Friday, May 15, 2009

Troubled Sleep

The dreams about boy are back with a vengeance. They aren’t so helpful. I’m avoiding sleep…

A think think think. A think think think. A think think think think goes my brain.

Take a breath, lie down, loving kindness. Take a breath, lie down, loving kindness. 

A think think think. A think think think, A think think think think goes my head. 

There are lots of owies, and there are lots of smiles, and there are lots of scrunched noses, and there are lots of raised eyebrows, but only a few puckered lips.

Mr. Negator is heading up the elevator now. I’m working on flipping the switch that sends him back down, or maybe just turns the elevator off. Not now Mr. Negator. I’m busy. I have an appointment with contentment.

Anyhoo… bedtime has arrived.

Sunday, May 10, 2009


Jump into alive!

Oh mamma, it’s been a beautiful morning. Scarlet pimpernels, ice plant, light house, chocolate chip cookies, and climbing quietly out of bed.

Now my dear friend is making a call, and maybe it means I’ll stay a little while longer than I expected. A new bird flew in the door last week, and maybe it means my summer will fare a little less lonely.

Good day to you!

Tuesday, May 5, 2009

Old Woman

A Mary Oliver poem…


Aunt Leaf 

Needing one, I invented her—

the great-great-aunt dark as hickory

called Shining-Leaf, or Drifting-Cloud

or The-Beauty-of-the-Night,


Dear aunt, I’d call in the leaves,

and she’d rise up, like an old log in a pool,

and whisper in a language only the two of us knew

the word that meant follow,


and we’d travel

cheerful as birds

out of the dusty town and into the trees

where she would change us both into something quicker—

two foxes with black feet,

two snakes green as ribbons,

two shimmering fish—

and all day we’d travel.


At day’s end she’d leave me back at my own door

with the rest of my family,

who were kind, but solid as wood

and rarely wandered. While she,

old twist of feathers and birch bark,

would walk in circles wide as rain and then

float back


scattering rags of twilight

on fluttering moth wings;


or she’d slouch from the barn like a gray opossum;

or she’d hang in the milky moonlight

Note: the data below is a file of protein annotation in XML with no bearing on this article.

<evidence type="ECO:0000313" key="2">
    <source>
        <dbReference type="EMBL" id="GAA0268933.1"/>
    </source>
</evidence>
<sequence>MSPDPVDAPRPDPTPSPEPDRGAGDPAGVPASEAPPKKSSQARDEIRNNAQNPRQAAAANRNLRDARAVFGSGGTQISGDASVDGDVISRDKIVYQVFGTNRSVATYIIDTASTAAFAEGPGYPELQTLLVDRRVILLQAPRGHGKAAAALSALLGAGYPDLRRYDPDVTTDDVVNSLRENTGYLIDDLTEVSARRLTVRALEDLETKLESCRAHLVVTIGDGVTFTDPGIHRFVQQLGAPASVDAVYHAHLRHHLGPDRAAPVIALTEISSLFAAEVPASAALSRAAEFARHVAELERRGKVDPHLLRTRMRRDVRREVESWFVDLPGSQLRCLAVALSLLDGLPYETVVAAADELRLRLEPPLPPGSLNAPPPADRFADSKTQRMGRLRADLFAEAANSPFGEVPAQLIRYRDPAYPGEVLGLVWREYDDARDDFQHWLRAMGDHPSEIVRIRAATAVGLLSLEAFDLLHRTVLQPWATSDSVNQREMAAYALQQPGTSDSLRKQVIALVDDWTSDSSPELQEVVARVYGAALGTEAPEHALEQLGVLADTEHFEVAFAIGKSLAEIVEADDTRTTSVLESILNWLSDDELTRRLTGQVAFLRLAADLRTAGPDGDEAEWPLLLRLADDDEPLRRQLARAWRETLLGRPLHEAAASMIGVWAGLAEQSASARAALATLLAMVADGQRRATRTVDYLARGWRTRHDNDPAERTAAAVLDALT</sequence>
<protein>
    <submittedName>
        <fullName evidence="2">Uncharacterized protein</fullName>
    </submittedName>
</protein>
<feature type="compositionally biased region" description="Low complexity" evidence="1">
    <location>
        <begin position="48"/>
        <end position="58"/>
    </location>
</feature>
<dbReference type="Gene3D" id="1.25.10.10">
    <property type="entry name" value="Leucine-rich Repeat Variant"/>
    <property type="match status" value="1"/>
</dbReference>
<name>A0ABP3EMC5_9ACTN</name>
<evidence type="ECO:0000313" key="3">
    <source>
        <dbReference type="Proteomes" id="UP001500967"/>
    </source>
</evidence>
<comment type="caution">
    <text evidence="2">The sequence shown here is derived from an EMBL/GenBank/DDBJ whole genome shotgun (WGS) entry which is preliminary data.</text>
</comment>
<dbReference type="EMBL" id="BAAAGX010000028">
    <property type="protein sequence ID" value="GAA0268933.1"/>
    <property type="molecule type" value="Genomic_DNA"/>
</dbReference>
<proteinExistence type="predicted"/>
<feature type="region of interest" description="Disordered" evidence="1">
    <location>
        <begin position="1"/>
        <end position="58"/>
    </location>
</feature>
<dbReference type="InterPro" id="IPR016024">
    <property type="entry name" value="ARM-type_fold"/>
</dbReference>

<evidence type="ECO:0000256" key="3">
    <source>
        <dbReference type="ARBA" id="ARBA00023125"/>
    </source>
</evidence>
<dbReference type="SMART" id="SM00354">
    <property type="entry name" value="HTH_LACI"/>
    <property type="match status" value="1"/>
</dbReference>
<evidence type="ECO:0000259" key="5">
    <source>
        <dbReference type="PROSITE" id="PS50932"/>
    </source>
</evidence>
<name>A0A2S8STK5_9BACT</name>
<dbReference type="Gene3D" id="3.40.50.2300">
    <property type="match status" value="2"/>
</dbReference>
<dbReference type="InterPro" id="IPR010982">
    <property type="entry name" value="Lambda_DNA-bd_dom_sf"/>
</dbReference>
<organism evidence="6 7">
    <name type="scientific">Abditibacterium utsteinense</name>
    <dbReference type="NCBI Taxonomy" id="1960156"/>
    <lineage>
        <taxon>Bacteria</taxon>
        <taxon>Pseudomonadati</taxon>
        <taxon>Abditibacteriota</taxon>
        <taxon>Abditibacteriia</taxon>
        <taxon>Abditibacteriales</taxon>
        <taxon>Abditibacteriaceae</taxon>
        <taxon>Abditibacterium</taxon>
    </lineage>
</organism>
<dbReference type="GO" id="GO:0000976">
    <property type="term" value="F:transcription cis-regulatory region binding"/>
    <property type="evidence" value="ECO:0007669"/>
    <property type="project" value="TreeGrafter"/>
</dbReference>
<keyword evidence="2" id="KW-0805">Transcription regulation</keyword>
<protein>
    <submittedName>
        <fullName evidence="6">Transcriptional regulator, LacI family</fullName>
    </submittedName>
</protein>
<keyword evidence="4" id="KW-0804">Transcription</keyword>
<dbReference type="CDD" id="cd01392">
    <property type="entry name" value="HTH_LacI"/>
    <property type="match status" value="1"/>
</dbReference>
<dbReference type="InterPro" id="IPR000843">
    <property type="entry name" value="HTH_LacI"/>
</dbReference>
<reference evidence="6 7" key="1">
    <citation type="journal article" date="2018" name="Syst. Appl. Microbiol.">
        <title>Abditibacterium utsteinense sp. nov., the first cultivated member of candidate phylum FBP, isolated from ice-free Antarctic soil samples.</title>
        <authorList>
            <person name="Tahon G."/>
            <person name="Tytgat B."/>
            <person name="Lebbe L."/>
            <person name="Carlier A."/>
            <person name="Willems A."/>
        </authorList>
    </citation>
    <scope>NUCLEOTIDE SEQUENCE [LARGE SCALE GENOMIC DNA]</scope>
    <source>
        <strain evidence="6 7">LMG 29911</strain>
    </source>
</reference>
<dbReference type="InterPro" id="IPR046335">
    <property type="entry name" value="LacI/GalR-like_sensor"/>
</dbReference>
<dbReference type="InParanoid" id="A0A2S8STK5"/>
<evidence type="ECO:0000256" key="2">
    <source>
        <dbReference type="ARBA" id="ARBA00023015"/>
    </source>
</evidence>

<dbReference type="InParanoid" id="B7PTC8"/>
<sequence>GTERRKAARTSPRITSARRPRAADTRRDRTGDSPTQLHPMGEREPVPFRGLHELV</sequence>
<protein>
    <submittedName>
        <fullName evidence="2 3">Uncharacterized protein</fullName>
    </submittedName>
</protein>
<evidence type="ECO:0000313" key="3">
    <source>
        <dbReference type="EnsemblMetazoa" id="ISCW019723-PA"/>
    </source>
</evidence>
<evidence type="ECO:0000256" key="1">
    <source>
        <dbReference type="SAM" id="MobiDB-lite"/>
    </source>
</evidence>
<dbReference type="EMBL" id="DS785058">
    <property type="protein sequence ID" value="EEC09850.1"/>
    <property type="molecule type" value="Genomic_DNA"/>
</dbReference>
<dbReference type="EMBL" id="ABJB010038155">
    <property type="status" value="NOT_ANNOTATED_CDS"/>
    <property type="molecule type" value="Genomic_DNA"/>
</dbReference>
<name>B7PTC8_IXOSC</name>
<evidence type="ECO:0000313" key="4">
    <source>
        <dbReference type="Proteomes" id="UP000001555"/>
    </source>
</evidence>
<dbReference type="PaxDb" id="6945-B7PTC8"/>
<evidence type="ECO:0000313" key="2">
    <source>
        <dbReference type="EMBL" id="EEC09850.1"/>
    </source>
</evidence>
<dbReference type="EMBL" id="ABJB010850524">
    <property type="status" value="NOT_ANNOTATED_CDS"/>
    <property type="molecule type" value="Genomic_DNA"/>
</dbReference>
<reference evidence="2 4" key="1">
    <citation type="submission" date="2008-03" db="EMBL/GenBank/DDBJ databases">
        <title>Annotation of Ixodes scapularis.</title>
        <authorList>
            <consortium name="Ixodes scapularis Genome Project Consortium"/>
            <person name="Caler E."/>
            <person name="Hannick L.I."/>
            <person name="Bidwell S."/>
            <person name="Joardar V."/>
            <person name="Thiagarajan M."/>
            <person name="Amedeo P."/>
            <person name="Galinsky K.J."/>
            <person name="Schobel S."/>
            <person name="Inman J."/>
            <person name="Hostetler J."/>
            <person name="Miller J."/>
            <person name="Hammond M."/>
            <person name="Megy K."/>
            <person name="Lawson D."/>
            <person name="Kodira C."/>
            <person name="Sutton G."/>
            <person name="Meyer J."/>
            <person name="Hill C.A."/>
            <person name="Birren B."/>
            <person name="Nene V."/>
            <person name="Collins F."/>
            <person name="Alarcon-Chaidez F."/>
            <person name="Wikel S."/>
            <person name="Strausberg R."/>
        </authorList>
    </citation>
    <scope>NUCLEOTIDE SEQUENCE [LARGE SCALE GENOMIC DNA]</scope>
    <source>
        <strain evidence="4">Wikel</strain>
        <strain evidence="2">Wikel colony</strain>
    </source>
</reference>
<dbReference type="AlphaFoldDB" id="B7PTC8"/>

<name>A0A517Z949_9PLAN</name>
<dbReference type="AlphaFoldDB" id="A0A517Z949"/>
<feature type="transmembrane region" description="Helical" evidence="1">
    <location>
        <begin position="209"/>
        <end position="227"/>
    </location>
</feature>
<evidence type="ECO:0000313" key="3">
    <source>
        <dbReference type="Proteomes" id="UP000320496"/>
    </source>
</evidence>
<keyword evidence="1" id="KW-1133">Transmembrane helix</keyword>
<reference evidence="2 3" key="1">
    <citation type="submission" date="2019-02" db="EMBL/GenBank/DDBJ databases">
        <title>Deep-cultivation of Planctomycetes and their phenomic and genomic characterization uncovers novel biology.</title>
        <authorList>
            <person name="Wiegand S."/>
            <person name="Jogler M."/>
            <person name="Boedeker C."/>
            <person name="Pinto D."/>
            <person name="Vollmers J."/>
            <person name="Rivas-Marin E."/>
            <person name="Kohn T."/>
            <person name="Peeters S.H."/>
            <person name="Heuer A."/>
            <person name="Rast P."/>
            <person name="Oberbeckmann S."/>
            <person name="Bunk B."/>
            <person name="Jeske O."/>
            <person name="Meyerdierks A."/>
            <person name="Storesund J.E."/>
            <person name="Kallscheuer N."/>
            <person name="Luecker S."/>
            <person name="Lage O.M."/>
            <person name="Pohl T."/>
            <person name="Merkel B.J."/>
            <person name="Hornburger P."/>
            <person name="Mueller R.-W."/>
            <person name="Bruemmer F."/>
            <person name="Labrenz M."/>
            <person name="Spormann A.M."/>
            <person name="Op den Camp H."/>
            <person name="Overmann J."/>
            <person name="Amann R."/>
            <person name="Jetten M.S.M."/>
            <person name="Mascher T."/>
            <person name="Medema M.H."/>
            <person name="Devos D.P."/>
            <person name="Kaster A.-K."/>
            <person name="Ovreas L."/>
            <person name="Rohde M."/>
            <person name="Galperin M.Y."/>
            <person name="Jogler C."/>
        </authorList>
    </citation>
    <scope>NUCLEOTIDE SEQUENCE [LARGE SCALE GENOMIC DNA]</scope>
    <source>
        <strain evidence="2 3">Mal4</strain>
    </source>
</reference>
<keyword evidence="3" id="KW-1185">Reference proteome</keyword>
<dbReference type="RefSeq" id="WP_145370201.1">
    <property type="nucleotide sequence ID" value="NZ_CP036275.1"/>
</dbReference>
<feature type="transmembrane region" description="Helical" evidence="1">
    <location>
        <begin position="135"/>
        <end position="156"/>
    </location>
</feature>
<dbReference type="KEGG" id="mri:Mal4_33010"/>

burning like a medallion,


this bone dream,

this friend I had to have,

this old woman made out of leaves.


There is something truly glorious about a wizened old woman. I have often found the role of a grandmother to be much more appealing than that of a mother. Can’t I just skip the part where my children can’t stand me and go straight to being the adored and wise being that little ones go to for stories and wholesome cooking? I guess grandmotherdom is the reward for all the years of mothering toil.

At any rate, I’m not a grandmother, or a mother for that matter. I do have a hankering for contact with some grandmother wisdom. I am sending out a request to the universe for a grandmotherish mentor, or an aunt leaf. I would love to learn the stories of a weathered woman.

Friday, May 1, 2009


Today has been one of the more difficult ones. It’s been two weeks since boy told me he wasn’t romantically interested. Thursdays, therefore, are bittersweet. It’s the only day of the week that I’ve done the same thing consistently since about the time I moved out here (that is, take a yoga class taught by the head of maintenance in the Headlands). But because he happened to tell me right before my yoga class two Thursdays ago, it seems that the trauma of that experience is now associated with the class. Grrrrrr. Sigh.

I guess I had gotten a bit over confident in my grief surpassing abilities. Silly me. It takes more than two weeks to grieve a death. And I think yoga is an ideal ritual to have surrounding that death. Well, there it is. More struggling. It kind of blindsided me.